J. Crew Files For Bankruptcy As Covid Chaos Crushes Retailers

Update (May 4): J.Crew Group, Inc. filed for bankruptcy protection on Monday morning, unable to revive sales during the pandemic as much of the retail brick and mortar industry has been crushed by lockdowns. 

The New York-based clothing chain saw its parent company, Chinos Holdings, file for relief under Chapter 11 of the U.S. Bankruptcy Code in the U.S. Bankruptcy Court for the Eastern District of Virginia. As part of the reorganization, top creditors will seize control of the company by converting $1.65 billion of its debt into equity. The company secured $400 million in new financing from existing lenders, including Anchorage Capital Group, L.L.C., G.S.O. Capital Partners, and Davidson Kempner Capital Management L.P., among others. 

The reorganization will allow the company to "restructure its debt and deleverage its balance sheet, positioning J.Crew and Madewell for long-term success," the company said in a press release. 

"This agreement with our lenders represents a critical milestone in the ongoing process to transform our business," Jan Singer, J. Crew's chief executive, said in a statement.

"Throughout this process, we will continue to provide our customers with the exceptional merchandise and service they expect from us, and we will continue all day-to-day operations, albeit under these extraordinary COVID-19-related circumstances. As we look to reopen our stores as quickly and safely as possible, this comprehensive financial restructuring should enable our business and brands to thrive for years to come," Singer said. 

The pandemic has been absolutely disastrous for the retail industry. J.Crew was already suffering before lockdowns went into effect in early March. The company nearly avoided default in 2017, with a financial restructuring that shielded its Madewell brand from creditors.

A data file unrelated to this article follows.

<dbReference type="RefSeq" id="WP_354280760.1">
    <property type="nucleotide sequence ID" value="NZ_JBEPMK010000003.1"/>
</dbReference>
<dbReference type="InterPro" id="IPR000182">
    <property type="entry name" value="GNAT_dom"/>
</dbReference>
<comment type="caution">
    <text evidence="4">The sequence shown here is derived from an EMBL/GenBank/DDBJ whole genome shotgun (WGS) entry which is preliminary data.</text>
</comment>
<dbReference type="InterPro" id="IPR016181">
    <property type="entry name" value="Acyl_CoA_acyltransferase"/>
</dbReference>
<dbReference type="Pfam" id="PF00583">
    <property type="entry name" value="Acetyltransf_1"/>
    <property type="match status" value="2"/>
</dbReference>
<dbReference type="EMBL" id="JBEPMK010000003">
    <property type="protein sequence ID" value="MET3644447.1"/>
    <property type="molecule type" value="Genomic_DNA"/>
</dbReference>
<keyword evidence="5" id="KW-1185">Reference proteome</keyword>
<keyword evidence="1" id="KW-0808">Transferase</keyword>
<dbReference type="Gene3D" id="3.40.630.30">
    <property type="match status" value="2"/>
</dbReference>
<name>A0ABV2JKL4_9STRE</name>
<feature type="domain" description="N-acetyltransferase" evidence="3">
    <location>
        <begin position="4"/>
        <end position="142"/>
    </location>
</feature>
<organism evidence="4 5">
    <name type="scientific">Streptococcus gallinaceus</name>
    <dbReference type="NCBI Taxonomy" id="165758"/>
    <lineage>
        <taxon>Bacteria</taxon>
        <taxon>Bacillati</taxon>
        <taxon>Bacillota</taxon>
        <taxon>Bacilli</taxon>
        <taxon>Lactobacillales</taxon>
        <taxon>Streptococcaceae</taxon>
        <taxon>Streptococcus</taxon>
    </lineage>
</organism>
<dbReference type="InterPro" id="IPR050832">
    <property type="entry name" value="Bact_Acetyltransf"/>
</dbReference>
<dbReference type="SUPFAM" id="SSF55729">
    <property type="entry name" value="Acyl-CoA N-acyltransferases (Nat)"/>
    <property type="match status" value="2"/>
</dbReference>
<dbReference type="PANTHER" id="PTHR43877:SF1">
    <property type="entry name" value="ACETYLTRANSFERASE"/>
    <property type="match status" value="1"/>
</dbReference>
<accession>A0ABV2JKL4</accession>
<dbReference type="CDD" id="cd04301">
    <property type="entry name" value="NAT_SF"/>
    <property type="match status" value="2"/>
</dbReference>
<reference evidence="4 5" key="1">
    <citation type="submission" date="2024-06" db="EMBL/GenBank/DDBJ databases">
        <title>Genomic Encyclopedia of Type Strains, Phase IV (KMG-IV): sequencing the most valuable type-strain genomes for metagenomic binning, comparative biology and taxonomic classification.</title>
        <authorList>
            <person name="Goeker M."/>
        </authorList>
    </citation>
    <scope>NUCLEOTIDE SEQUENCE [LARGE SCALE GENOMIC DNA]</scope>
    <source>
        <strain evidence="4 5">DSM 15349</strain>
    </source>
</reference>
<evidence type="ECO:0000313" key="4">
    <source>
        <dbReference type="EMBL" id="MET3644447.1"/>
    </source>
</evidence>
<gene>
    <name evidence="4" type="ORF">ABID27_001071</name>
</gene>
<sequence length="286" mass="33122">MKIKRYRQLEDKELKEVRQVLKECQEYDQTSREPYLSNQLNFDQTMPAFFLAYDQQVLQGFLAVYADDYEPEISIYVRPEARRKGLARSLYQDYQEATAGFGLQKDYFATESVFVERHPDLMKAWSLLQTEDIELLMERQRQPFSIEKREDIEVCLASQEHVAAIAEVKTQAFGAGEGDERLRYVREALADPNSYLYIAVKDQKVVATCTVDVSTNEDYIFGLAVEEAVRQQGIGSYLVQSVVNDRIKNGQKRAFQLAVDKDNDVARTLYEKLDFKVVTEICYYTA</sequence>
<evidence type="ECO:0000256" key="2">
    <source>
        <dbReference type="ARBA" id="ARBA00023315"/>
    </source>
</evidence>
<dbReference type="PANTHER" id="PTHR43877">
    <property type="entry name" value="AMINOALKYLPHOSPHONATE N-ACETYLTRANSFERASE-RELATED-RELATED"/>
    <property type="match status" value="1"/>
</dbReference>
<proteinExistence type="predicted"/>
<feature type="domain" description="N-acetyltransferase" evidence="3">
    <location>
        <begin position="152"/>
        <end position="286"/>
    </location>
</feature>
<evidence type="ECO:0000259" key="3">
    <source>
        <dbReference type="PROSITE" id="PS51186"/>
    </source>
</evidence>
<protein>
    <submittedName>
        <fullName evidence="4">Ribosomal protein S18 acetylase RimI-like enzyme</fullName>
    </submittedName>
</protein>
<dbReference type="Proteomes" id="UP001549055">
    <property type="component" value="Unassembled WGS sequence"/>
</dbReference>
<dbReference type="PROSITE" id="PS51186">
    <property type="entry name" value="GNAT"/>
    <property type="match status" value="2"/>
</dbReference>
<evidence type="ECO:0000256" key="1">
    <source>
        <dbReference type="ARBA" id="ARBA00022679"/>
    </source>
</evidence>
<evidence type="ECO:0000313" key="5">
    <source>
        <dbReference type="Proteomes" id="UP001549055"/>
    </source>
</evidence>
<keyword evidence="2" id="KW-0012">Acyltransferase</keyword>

Retailers have furloughed employees and shuttered stores as lockdowns have swept across the country. A March filing showed the company had 182 J. Crew stores, 140 Madewell stores, and 170 factory stores. 

J. Crew is not the only retailer on the brink. We suspect more bankruptcies could be seen this year.

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Apparel company J. Crew may file for bankruptcy as soon as this weekend, according to CNBC, which notes that the privately held company is scrambling to secure $400 million in financing to fund operations after filing.

CNBC's sources, which spoke on condition of anonymity due to the disclosure of confidential information, say the plans are not yet finalized, and that the timing of the filing could change.

The New York-based retailer had already been struggling under a heavy debt load and sales challenges, as it suffered criticism that it fell out of touch with its once-loyal customers. In the past few years, the brand lost both its longtime design chief, Jenna Lyons, and famed retail executive Mickey Drexler.

Those challenges have been exacerbated by the coronavirus pandemic that has forced stores to shutter, throwing the retail industry into a state of disarray. -CNBC